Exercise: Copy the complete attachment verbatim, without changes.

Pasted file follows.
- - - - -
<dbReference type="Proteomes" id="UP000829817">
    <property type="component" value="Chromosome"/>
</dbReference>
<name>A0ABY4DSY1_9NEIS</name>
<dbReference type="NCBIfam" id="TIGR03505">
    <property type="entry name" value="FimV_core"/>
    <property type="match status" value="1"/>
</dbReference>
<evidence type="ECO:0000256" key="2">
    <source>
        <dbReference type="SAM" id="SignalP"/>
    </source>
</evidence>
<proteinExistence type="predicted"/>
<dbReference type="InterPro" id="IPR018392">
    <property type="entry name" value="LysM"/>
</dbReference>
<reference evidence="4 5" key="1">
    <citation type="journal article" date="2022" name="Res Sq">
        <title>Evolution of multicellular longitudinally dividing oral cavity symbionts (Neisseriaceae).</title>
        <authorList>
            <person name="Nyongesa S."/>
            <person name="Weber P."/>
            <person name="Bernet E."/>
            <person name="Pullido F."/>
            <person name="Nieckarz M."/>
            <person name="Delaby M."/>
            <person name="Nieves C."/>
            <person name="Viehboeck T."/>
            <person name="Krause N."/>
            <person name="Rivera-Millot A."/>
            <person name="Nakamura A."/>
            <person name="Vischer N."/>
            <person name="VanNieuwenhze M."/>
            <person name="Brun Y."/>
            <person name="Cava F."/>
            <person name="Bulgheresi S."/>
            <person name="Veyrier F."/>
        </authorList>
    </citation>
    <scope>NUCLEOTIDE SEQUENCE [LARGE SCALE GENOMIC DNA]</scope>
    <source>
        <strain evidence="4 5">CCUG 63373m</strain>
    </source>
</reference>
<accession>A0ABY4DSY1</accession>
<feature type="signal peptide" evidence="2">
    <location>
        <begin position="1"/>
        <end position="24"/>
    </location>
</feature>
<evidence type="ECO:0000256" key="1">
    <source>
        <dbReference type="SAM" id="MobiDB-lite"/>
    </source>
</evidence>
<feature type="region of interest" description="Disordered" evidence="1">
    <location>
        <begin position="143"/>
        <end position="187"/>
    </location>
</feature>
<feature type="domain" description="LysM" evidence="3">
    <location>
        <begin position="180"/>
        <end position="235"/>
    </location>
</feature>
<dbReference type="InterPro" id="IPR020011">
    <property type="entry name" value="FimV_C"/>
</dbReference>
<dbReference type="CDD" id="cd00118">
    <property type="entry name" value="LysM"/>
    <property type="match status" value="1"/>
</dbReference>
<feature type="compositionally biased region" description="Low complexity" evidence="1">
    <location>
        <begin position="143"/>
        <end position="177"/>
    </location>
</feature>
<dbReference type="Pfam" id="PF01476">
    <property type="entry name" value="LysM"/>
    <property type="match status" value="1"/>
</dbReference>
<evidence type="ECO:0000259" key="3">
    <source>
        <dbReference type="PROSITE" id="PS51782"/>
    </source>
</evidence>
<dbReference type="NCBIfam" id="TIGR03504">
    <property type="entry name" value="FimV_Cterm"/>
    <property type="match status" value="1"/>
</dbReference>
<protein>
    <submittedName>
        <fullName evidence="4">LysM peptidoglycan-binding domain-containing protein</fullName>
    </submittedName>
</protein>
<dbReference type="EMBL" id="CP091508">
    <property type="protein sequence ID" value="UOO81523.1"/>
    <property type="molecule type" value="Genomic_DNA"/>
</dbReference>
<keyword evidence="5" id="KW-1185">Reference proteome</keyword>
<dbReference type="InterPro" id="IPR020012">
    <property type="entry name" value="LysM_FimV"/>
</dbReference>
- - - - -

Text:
<dbReference type="Proteomes" id="UP000829817">
    <property type="component" value="Chromosome"/>
</dbReference>
<name>A0ABY4DSY1_9NEIS</name>
<dbReference type="NCBIfam" id="TIGR03505">
    <property type="entry name" value="FimV_core"/>
    <property type="match status" value="1"/>
</dbReference>
<evidence type="ECO:0000256" key="2">
    <source>
        <dbReference type="SAM" id="SignalP"/>
    </source>
</evidence>
<proteinExistence type="predicted"/>
<dbReference type="InterPro" id="IPR018392">
    <property type="entry name" value="LysM"/>
</dbReference>
<reference evidence="4 5" key="1">
    <citation type="journal article" date="2022" name="Res Sq">
        <title>Evolution of multicellular longitudinally dividing oral cavity symbionts (Neisseriaceae).</title>
        <authorList>
            <person name="Nyongesa S."/>
            <person name="Weber P."/>
            <person name="Bernet E."/>
            <person name="Pullido F."/>
            <person name="Nieckarz M."/>
            <person name="Delaby M."/>
            <person name="Nieves C."/>
            <person name="Viehboeck T."/>
            <person name="Krause N."/>
            <person name="Rivera-Millot A."/>
            <person name="Nakamura A."/>
            <person name="Vischer N."/>
            <person name="VanNieuwenhze M."/>
            <person name="Brun Y."/>
            <person name="Cava F."/>
            <person name="Bulgheresi S."/>
            <person name="Veyrier F."/>
        </authorList>
    </citation>
    <scope>NUCLEOTIDE SEQUENCE [LARGE SCALE GENOMIC DNA]</scope>
    <source>
        <strain evidence="4 5">CCUG 63373m</strain>
    </source>
</reference>
<accession>A0ABY4DSY1</accession>
<feature type="signal peptide" evidence="2">
    <location>
        <begin position="1"/>
        <end position="24"/>
    </location>
</feature>
<evidence type="ECO:0000256" key="1">
    <source>
        <dbReference type="SAM" id="MobiDB-lite"/>
    </source>
</evidence>
<feature type="region of interest" description="Disordered" evidence="1">
    <location>
        <begin position="143"/>
        <end position="187"/>
    </location>
</feature>
<feature type="domain" description="LysM" evidence="3">
    <location>
        <begin position="180"/>
        <end position="235"/>
    </location>
</feature>
<dbReference type="InterPro" id="IPR020011">
    <property type="entry name" value="FimV_C"/>
</dbReference>
<dbReference type="CDD" id="cd00118">
    <property type="entry name" value="LysM"/>
    <property type="match status" value="1"/>
</dbReference>
<feature type="compositionally biased region" description="Low complexity" evidence="1">
    <location>
        <begin position="143"/>
        <end position="177"/>
    </location>
</feature>
<dbReference type="Pfam" id="PF01476">
    <property type="entry name" value="LysM"/>
    <property type="match status" value="1"/>
</dbReference>
<evidence type="ECO:0000259" key="3">
    <source>
        <dbReference type="PROSITE" id="PS51782"/>
    </source>
</evidence>
<dbReference type="NCBIfam" id="TIGR03504">
    <property type="entry name" value="FimV_Cterm"/>
    <property type="match status" value="1"/>
</dbReference>
<protein>
    <submittedName>
        <fullName evidence="4">LysM peptidoglycan-binding domain-containing protein</fullName>
    </submittedName>
</protein>
<dbReference type="EMBL" id="CP091508">
    <property type="protein sequence ID" value="UOO81523.1"/>
    <property type="molecule type" value="Genomic_DNA"/>
</dbReference>
<keyword evidence="5" id="KW-1185">Reference proteome</keyword>
<dbReference type="InterPro" id="IPR020012">
    <property type="entry name" value="LysM_FimV"/>
</dbReference>